Undergraduate Curriculum

A new undergraduate core curriculum went into effect with the Fall 2007 entering class.  This new curriculum provides greater flexibility, while focusing on six important outcomes of a College of Science education.  We invite you to learn more about the planning process that led to the new curriculum.

How will the new curriculum affect you?

If you are already a College of Science student (entered prior to Fall 2007), you have the option of continuing with the previous curriculum or using the new one. You should speak with your advisor before making this decision.

Regardless of which major you follow in the College of Science, there are core requirements that need to be completed.  Those core requirements are determined by the time you begin (or began) your study in the College of Science.  The links below will take you to pages describing the core requirements that apply to you.

When did you enter Purdue University?

For incoming students, please read the information below about the outcomes. You may click on an outcome title for more information about it.

Outcomes for a College of Science Education

(Click on any outcome for more information.)

  1. Demonstrated depth in major

    As the principal outcome, CoS students will receive the best education possible in their major -- including a firm grounding in the fundamentals, the most recent developments, and the foundations for future innovations and change.

  2. Ability to think and function as a scientist

    CoS students will develop critical thinking and analytical abilities from their major and by completing a two-course sequence and related laboratory experiences in a science outside of their major in addition to required Mathematics, Statistics, and Computer Science courses. CoS students will delve into Great Issues in Science through a course that addresses the impact of Science on society and the ethical issues that arise.

  3. Ability to communicate well, both orally and in writing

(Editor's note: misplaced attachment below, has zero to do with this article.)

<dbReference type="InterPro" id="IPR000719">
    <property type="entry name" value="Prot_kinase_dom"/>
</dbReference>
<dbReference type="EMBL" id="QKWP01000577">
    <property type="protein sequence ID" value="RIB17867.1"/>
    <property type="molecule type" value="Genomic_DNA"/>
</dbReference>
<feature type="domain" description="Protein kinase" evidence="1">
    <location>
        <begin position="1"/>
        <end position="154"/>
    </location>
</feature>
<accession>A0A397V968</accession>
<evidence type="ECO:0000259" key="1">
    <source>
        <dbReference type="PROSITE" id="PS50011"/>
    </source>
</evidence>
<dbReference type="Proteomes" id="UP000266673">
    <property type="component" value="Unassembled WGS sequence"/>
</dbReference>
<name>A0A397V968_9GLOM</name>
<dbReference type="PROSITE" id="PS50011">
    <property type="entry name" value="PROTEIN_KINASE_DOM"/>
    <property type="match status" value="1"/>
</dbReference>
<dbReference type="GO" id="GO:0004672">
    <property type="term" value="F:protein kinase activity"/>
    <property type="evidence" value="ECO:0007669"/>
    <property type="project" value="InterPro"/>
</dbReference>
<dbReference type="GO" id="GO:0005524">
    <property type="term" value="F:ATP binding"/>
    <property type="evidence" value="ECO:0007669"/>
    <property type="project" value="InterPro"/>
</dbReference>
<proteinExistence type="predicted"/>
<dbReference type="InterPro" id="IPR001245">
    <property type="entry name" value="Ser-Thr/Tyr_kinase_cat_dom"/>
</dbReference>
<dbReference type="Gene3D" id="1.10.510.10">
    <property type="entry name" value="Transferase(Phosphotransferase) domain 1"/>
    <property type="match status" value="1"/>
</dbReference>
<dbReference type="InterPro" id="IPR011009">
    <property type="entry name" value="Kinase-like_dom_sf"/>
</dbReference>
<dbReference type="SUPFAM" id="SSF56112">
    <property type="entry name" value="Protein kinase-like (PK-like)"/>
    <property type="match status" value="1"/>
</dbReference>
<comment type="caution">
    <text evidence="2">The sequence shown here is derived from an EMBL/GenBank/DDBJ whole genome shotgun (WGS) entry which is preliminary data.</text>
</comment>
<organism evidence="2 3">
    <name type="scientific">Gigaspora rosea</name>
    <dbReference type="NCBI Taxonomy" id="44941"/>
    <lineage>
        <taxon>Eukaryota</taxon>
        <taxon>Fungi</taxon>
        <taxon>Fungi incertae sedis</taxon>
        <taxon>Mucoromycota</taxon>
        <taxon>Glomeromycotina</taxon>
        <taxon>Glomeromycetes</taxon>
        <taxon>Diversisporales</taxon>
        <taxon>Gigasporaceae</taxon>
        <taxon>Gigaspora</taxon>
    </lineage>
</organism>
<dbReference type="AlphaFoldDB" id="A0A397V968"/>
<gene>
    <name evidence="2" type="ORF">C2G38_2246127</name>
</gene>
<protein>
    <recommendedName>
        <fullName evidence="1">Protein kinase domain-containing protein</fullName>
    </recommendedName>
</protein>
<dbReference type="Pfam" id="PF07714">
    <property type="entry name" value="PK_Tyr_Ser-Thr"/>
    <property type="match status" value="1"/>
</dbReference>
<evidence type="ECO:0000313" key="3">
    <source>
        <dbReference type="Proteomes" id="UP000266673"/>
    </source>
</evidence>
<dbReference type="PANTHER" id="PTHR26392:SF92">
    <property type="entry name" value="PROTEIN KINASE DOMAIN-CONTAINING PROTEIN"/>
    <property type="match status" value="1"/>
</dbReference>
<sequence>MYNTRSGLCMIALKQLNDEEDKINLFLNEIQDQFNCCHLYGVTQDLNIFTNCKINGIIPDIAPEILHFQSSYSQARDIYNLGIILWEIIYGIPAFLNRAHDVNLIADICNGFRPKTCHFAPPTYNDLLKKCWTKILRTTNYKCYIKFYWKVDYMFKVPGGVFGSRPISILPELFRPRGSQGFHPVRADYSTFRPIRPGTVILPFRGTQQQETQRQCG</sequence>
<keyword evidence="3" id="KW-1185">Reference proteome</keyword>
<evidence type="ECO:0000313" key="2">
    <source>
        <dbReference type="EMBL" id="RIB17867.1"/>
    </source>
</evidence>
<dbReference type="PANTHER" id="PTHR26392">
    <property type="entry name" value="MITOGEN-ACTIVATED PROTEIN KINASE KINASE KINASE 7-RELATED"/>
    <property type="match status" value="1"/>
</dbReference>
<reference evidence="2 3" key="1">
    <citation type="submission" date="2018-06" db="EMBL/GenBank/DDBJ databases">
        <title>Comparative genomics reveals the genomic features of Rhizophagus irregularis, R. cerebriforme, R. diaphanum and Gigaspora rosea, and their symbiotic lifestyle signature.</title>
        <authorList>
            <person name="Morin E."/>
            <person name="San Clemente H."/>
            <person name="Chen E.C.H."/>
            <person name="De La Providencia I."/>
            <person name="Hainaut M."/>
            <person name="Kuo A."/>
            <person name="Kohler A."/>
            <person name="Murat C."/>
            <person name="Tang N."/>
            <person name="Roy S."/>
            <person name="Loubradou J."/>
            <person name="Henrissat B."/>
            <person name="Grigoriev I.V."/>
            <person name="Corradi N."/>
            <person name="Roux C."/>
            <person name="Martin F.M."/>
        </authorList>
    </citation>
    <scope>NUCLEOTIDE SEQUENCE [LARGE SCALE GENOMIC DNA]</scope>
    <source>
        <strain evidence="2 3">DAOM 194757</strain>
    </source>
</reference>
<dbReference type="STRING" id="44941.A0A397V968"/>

CoS students will be proficient in technical writing and technical presenting (describing technical information clearly and logically, making strong and persuasive arguments). This outcome can be satisfied by course work, research experiences, or internships and will prepare students for future class work and successful work experiences.

  4. Ability to collaborate as part of a team

    CoS students will learn the concepts involved in Teambuilding and Collaboration, such as leadership, developing shared goals, and utilizing strengths of team members. These foundations will allow students to enter collaborative situations, such as lab groups and study sections, fully prepared to maximize the value of their educational experiences as well as develop positive working relationships with their fellow students. These foundations and experiences can be satisfied by course work, lab courses, research experiences, or internships.

  5. Ability to function in a multidisciplinary setting

    CoS students will have the experience of examining and solving a problem using the tools, techniques, and practices from more than one discipline. This experience will come through a course, research project, or internship, or by graduating with a minor or double major in another discipline.

  6. Demonstrated breadth of knowledge and cultural appreciation

CoS students will have an understanding of at least one other culture in addition to their own through learning a language, taking culture courses, taking diversity courses, and/or participating in a Study Abroad experiences. This will lead to a greater appreciation for diverse experiences, thoughts, and backgrounds. Students will gain insights in the Humanities, Social Sciences, and/or Management through general education courses in those areas. The Great Issues in Science course will also contribute to this outcome by an exploration of the possibilities of Science and the ethical implications.

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Student Advising Office: (765) 494-1771, Fax: (765) 496-3015 • Science IT, (765) 494-4488

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